The economic disruption (which would boomerang on the developing world) could transcend the predictions of global warming doomsayers, and the devastation could come with no significant reduction in greenhouse gases.

Green, amber, red?

Copenhagen has at least temporarily slowed the movement towards a greener worldwide economy. McKinsey, the consultancy, had been forecasting that sustainability spending might reach €810bn by 2030. But with the cost of CO2 uncertain and little clarity on an international regulatory framework, those investments are now no sure thing.

This period of uncertainty sits well with the far rightists, who are betting the public will perceive them as heroes for opposing as wasteful any and all solutions to address global warming. But that wager is almost certain to blow up in their collective faces.

Why? The public may be unsure about who is least credible in the fight between the Climategate apologists and the muck-it-ups, but corporations are not. The extremists are out of step with their usual allies in the business world, which operates without borders and thrives on opportunity – or withers on risk. And there is no bigger risk today for corporations than the lack of certainty in pricing energy.

Senator Graham and Congressmen Inglis and Flake may face survival challenges as a result of their strolls down the middle of the road, but they can take some comfort in the fact they have allies in the titans of global corporations, from FedEx to HP to Coca-Cola. Executives of carbon-intensive industries once denied their contributions to climate change, and some fought against global agreements. But as the scientific evidence accumulated, and as public opinion turned, business began to shift its approach.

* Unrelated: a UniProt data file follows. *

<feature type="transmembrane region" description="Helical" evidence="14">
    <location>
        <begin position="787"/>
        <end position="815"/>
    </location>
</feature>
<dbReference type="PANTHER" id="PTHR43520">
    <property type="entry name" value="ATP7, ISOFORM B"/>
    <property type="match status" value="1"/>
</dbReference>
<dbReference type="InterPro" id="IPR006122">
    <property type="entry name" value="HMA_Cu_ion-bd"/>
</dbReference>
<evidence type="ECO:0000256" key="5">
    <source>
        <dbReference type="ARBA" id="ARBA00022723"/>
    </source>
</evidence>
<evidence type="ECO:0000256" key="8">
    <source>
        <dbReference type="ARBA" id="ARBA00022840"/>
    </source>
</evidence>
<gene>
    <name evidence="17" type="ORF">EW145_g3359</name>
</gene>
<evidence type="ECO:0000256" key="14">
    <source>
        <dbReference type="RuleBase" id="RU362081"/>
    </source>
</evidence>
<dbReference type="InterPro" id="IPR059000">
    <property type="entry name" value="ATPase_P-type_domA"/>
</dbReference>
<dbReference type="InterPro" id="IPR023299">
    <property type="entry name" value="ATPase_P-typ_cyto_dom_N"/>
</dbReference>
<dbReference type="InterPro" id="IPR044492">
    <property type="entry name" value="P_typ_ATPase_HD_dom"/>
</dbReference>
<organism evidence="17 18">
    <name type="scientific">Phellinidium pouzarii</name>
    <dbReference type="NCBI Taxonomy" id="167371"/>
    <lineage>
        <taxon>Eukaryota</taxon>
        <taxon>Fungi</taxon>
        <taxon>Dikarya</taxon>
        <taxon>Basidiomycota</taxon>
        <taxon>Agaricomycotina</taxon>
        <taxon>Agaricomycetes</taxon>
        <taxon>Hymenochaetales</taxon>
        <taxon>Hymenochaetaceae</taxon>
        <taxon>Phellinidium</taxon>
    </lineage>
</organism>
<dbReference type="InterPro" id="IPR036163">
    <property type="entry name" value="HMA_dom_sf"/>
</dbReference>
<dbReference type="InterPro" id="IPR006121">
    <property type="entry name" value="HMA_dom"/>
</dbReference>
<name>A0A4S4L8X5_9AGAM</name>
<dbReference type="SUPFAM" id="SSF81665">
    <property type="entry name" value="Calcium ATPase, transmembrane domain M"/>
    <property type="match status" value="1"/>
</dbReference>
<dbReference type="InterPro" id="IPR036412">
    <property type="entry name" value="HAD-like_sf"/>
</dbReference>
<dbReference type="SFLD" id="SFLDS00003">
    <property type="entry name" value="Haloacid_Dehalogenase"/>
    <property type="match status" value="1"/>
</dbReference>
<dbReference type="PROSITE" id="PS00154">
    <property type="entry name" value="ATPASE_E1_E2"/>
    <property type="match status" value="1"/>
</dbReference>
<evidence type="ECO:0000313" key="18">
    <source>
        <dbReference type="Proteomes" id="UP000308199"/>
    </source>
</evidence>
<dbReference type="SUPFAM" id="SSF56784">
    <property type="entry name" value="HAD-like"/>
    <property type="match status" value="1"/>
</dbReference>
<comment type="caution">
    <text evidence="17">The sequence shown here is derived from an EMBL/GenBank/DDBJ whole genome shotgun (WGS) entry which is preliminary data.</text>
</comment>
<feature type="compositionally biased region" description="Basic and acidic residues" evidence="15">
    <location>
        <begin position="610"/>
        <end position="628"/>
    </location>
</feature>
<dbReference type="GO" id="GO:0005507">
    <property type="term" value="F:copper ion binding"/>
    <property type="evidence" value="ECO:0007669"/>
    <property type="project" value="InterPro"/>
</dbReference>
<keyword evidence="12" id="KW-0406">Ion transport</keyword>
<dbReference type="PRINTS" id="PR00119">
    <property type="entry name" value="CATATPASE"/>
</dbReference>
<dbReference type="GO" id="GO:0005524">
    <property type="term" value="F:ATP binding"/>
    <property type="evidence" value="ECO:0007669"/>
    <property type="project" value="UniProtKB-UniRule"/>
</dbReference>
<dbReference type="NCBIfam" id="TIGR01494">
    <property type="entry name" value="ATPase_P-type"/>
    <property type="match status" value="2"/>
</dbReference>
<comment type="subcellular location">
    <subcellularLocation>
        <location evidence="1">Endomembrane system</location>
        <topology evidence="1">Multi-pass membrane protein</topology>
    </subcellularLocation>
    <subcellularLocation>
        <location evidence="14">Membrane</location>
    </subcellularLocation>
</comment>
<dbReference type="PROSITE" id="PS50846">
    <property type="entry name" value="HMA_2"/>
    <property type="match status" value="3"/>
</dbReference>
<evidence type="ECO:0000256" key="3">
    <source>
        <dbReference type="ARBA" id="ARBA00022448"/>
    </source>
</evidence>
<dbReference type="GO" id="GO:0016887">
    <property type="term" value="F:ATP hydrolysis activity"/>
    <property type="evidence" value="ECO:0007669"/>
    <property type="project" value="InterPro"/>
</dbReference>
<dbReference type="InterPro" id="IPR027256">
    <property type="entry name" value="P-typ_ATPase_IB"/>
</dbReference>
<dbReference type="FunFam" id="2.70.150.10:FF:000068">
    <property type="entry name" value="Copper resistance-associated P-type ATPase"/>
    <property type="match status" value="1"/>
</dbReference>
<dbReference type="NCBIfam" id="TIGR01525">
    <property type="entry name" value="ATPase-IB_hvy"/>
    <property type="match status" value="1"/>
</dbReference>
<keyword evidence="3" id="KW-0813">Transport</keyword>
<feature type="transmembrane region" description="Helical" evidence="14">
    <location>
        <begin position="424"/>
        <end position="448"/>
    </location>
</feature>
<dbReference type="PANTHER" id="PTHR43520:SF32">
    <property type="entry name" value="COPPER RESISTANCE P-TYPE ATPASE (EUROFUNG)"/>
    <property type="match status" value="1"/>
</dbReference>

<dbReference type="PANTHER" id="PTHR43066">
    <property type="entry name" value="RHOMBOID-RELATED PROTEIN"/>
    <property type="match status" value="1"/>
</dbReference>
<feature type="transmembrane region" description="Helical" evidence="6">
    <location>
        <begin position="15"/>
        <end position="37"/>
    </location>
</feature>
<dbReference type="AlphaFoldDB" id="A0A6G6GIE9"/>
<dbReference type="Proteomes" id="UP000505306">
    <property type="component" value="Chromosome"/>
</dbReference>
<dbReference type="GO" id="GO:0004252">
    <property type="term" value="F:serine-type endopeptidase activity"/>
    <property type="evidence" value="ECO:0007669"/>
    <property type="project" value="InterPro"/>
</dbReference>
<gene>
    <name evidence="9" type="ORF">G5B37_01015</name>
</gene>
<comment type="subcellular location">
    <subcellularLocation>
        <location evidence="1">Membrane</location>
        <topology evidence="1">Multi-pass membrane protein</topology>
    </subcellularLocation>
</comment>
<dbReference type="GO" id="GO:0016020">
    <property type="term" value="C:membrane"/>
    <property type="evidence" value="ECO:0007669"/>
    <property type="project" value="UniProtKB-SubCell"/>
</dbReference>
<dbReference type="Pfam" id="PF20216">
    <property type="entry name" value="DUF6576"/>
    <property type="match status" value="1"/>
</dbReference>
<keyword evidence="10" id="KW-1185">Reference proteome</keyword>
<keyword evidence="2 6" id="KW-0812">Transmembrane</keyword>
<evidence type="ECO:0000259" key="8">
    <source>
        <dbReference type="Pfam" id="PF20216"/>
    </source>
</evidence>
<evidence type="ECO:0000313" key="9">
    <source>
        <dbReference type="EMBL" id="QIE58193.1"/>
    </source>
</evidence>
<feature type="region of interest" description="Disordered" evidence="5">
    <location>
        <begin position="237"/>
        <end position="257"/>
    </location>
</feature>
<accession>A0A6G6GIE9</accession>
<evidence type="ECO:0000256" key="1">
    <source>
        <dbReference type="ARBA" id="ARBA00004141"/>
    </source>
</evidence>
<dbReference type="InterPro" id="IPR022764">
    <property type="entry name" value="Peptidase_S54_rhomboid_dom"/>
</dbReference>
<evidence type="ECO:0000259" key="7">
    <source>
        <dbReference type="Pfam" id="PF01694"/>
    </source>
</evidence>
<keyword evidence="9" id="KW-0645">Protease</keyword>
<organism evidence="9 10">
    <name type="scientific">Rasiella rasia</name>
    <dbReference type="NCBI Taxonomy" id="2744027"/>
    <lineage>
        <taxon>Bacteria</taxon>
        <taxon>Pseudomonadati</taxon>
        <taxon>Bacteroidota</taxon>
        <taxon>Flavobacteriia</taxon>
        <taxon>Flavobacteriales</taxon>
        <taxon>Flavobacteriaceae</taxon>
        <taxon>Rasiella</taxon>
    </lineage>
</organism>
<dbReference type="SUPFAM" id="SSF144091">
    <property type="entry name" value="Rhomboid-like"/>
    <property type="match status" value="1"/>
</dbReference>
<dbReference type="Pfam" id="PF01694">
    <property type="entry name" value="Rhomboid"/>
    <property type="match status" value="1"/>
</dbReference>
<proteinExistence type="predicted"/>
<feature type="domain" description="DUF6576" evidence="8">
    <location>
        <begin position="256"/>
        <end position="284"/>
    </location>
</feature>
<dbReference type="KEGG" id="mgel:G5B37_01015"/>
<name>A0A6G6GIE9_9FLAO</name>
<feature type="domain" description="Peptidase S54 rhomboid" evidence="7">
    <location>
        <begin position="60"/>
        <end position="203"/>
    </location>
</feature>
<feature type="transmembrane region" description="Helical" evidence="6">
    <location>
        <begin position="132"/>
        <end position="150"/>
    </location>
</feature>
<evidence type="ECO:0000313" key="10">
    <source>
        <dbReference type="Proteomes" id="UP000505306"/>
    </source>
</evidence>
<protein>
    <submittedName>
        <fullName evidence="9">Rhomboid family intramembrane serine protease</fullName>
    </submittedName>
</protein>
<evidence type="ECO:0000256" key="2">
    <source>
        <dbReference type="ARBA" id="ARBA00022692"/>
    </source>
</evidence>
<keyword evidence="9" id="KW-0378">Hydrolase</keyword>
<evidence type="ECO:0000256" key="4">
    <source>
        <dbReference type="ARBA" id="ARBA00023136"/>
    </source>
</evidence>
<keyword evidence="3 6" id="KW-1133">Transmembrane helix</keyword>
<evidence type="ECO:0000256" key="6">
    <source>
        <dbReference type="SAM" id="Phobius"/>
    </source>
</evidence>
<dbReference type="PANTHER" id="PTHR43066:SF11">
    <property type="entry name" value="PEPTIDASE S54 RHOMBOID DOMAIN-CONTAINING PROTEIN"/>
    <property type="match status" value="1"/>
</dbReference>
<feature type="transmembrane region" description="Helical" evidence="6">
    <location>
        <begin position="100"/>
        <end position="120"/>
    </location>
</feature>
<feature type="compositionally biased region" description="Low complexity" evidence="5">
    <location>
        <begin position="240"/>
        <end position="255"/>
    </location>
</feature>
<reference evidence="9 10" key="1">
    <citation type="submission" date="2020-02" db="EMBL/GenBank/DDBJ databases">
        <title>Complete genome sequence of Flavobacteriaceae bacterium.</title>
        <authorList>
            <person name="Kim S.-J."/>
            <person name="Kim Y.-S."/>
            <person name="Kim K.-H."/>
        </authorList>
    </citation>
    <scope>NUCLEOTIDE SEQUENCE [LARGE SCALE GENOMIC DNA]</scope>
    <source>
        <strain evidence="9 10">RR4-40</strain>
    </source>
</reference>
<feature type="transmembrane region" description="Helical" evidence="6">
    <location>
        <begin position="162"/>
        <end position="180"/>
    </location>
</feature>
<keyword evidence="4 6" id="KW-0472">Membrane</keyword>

“Not a lot of companies still lobby openly against regulation,” says Irja Vormedal, of the University of Oslo, who studies industry influence in climate negotiations. “That ship has left the dock. Now they try to prepare for this new transition. They say, ‘If we do that, we’ll have a chair at the table and can influence regulation.’”

Hello, rightinistas, are you listening? On this issue, the armadillos may yet have their day.

Jon Entine has been writing about corporate responsibility for more than 15 years, is a long-standing contributor to Ethical Corporation and a member of our advisory board. He is also founder of ESG MediaMetrics.